The problems between install.wim and install.esd and Installing

To be brief, check your ISO for \sources\install.esd if:

Whilst using setup.exe from your install media from within WIndows.

If so, you can convert from ESD to WIM using:

ESD2WIM-WIM2ESD-wimlib.7z

  File: ESD2WIM-WIM2ESD-wimlib.7z
CRC-32: e5d50b2d
   MD4: 9d2bfb41f73931cbe78c6e204c1e7279
   MD5: ff1b69777fdf9699214a952aa7b7943c
 SHA-1: 694a430711300c21413c424d

Windows 10 TP has both WIM and ESD install.xxx files for their installation. For example my Build 9841 had install.wim the later build, Windows10_TechnicalPreview_x64_EN-GB_10041 has install.esd. This change may be the reason behind some fails.

Not all ESD files can be Decrypted by decrypt.cmd tool. This maybe becuase the ESD doesn't contain a Boot Image, just files. Possibly, I'm not sure. So some ESD updates that have failed to decrypt to ISO may not be Boot type.

The fails may not be limited to running install from within a previous build or version of Windows.

For info. I'm testing from Windows 8.1 after having a good run of updates from 9841 to 10041 and installing clean with 10049. HP DV7 hardware no issues.

So if having boot fails using Boot Media, just check against ealier successful boots if WIM or ESD and note if your PC is BIOS or UEFI and if UEFI whether, MBR or GPT.

After conversion from ESD to WIM install completed from Windows 8.1 to 10049.

WiFi off as to ensure install was locally sourced.

No other files were altered. Setup accessed install.wim automatically regardless of extension and file format change.

ESD file with boot:

This ESD file show in the above ESD<>WIM converter shows 4 indexes. This ESD file will create a bootable ISO.

ESD file without boot:

With only 1 index, this ESD file will not create a bootable ISO. It will also create an error if used with decrypt

Here, the install.esd file only had 1 index and couldn't create a bootable ISO.

Meaning, not all install,esd contain boot information.

Other install.xxx locations include:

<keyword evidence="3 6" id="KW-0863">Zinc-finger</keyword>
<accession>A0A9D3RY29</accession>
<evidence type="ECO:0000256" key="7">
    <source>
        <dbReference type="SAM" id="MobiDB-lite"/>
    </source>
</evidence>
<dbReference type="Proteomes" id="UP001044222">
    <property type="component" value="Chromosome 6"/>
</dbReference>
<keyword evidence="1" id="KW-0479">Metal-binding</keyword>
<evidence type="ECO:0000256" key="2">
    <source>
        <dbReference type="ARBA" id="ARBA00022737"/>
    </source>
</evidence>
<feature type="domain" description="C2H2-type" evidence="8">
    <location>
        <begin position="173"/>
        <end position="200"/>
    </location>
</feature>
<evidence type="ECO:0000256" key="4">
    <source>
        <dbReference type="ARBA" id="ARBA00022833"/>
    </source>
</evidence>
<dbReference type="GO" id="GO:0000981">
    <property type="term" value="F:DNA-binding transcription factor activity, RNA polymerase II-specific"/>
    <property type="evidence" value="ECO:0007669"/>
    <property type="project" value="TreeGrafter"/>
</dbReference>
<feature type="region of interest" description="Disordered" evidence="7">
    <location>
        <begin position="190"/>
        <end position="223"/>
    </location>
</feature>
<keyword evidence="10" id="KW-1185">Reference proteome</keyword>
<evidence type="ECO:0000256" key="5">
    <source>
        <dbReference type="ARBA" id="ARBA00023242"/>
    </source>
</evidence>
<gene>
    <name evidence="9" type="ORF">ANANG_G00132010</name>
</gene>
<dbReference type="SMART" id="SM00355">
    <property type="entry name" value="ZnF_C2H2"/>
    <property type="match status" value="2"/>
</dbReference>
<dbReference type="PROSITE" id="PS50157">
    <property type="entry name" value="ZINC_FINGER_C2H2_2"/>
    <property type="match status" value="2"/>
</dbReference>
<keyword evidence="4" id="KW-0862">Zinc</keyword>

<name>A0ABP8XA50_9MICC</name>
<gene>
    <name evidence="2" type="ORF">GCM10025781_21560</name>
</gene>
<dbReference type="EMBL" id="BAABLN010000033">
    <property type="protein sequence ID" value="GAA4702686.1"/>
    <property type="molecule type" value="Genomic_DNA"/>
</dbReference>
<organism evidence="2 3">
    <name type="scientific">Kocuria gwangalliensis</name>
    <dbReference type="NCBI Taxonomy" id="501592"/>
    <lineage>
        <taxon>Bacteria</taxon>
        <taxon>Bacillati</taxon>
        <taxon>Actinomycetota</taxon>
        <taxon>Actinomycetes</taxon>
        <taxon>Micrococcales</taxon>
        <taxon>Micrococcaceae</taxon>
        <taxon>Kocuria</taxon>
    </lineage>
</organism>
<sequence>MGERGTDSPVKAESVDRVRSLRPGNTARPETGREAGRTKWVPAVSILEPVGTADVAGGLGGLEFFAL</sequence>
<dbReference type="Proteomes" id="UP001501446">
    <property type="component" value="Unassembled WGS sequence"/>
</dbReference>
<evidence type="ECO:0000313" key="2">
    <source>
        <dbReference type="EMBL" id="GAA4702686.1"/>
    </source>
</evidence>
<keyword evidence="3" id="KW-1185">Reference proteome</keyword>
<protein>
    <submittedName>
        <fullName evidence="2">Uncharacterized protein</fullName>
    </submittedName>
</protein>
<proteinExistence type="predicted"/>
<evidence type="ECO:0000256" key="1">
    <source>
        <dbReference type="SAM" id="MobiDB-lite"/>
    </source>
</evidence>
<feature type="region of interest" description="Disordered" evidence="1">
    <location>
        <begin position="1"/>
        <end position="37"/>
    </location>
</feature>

C:\$Windows.~BT\Sources

C:\RecoveryImage

As always, testing may result in data loss - So backup everything you don't want to loose.

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Thought I'd hide in this thread. Just got 10074 as an ISO from a well know site. Quite hard to find!

http://iso.esd.microsoft.com/W10IP/E0F85BFCD0F6BA607BF1528926371D21F8F6B6BF/Windows10_InsiderPreview_x64_EN-GB_10074.iso

Anyway, Windows 7 Download tool didn'y make a Boot USB of UEFI standard. Rufus booted but failed at the same time, can't remember the text but something along the lines of "no boot media found".

After Rufus at least got the stick to show as EFI in the UEFI Boot menu I've just used Windows 7 Download Tool again to transfer the ISO. I've also grabbed the install.wim file from the ISO.

10074 using WIM, backward step but hay ho! None boot though as no Setup Media Index (I guess).

Well better try again...

....Used DISKPART:
>>>
Microsoft Windows [Version 6.3.9600]
(c) 2013 Microsoft Corporation. All rights reserved.

C:\Windows\system32>diskpart

Microsoft DiskPart version 6.3.9600

Copyright (C) 1999-2013 Microsoft Corporation.
On computer: WIN8HPDV7

DISKPART> list disk

  Disk ###  Status         Size     Free     Dyn  Gpt
  --------  -------------  -------  -------  ---  ---
  Disk 0    Online          232 GB      0 B        *
  Disk 1    Online          931 GB      0 B
  Disk 2    Online         7634 MB      0 B        

DISKPART> select disk 2

Disk 2 is now the selected disk.

DISKPART> clean

DiskPart succeeded in cleaning the disk.

DISKPART> create partition primary

DiskPart succeeded in creating the specified partition.

DISKPART> active

DiskPart marked the current partition as active.

DISKPART> format fs=fat32 label="WIN10_10072" quick

  100 percent completed

DiskPart successfully formatted the volume.

DISKPART>
<<<

Then copied mounted 10074 ISO content to USB stick. This created an EFI Boot USB stick.

Eric Ible ABC DE FGH IJK etc...